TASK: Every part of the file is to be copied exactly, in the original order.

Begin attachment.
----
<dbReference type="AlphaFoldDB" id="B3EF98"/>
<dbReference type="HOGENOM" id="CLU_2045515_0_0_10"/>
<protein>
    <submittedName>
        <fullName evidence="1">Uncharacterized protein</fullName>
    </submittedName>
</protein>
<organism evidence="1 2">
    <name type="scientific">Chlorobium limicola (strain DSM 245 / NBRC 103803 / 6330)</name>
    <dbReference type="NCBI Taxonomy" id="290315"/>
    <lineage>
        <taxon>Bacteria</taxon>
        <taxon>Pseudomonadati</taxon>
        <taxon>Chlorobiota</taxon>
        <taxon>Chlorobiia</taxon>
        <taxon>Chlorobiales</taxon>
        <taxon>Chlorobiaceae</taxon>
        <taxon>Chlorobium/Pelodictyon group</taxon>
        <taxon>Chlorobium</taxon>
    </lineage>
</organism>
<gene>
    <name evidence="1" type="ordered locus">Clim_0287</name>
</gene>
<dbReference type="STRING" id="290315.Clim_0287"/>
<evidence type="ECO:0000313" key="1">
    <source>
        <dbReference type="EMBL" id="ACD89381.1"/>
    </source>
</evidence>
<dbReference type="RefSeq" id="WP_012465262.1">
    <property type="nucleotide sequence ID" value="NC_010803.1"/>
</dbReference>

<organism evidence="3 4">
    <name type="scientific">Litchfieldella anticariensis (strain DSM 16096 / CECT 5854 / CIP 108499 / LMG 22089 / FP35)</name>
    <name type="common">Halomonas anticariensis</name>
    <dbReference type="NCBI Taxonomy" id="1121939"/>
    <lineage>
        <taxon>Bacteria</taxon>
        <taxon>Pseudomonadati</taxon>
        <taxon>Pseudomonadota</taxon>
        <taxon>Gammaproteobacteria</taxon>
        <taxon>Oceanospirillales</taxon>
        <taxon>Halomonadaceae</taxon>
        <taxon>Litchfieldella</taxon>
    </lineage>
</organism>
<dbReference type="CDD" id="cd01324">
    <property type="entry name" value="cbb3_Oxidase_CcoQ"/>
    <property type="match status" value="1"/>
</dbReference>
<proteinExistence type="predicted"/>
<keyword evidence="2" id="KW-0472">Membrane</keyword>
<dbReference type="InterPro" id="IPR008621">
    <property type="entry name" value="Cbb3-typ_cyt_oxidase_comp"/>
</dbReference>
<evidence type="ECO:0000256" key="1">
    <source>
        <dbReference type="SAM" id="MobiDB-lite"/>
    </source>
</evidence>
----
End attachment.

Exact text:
<dbReference type="AlphaFoldDB" id="B3EF98"/>
<dbReference type="HOGENOM" id="CLU_2045515_0_0_10"/>
<protein>
    <submittedName>
        <fullName evidence="1">Uncharacterized protein</fullName>
    </submittedName>
</protein>
<organism evidence="1 2">
    <name type="scientific">Chlorobium limicola (strain DSM 245 / NBRC 103803 / 6330)</name>
    <dbReference type="NCBI Taxonomy" id="290315"/>
    <lineage>
        <taxon>Bacteria</taxon>
        <taxon>Pseudomonadati</taxon>
        <taxon>Chlorobiota</taxon>
        <taxon>Chlorobiia</taxon>
        <taxon>Chlorobiales</taxon>
        <taxon>Chlorobiaceae</taxon>
        <taxon>Chlorobium/Pelodictyon group</taxon>
        <taxon>Chlorobium</taxon>
    </lineage>
</organism>
<gene>
    <name evidence="1" type="ordered locus">Clim_0287</name>
</gene>
<dbReference type="STRING" id="290315.Clim_0287"/>
<evidence type="ECO:0000313" key="1">
    <source>
        <dbReference type="EMBL" id="ACD89381.1"/>
    </source>
</evidence>
<dbReference type="RefSeq" id="WP_012465262.1">
    <property type="nucleotide sequence ID" value="NC_010803.1"/>
</dbReference>

<organism evidence="3 4">
    <name type="scientific">Litchfieldella anticariensis (strain DSM 16096 / CECT 5854 / CIP 108499 / LMG 22089 / FP35)</name>
    <name type="common">Halomonas anticariensis</name>
    <dbReference type="NCBI Taxonomy" id="1121939"/>
    <lineage>
        <taxon>Bacteria</taxon>
        <taxon>Pseudomonadati</taxon>
        <taxon>Pseudomonadota</taxon>
        <taxon>Gammaproteobacteria</taxon>
        <taxon>Oceanospirillales</taxon>
        <taxon>Halomonadaceae</taxon>
        <taxon>Litchfieldella</taxon>
    </lineage>
</organism>
<dbReference type="CDD" id="cd01324">
    <property type="entry name" value="cbb3_Oxidase_CcoQ"/>
    <property type="match status" value="1"/>
</dbReference>
<proteinExistence type="predicted"/>
<keyword evidence="2" id="KW-0472">Membrane</keyword>
<dbReference type="InterPro" id="IPR008621">
    <property type="entry name" value="Cbb3-typ_cyt_oxidase_comp"/>
</dbReference>
<evidence type="ECO:0000256" key="1">
    <source>
        <dbReference type="SAM" id="MobiDB-lite"/>
    </source>
</evidence>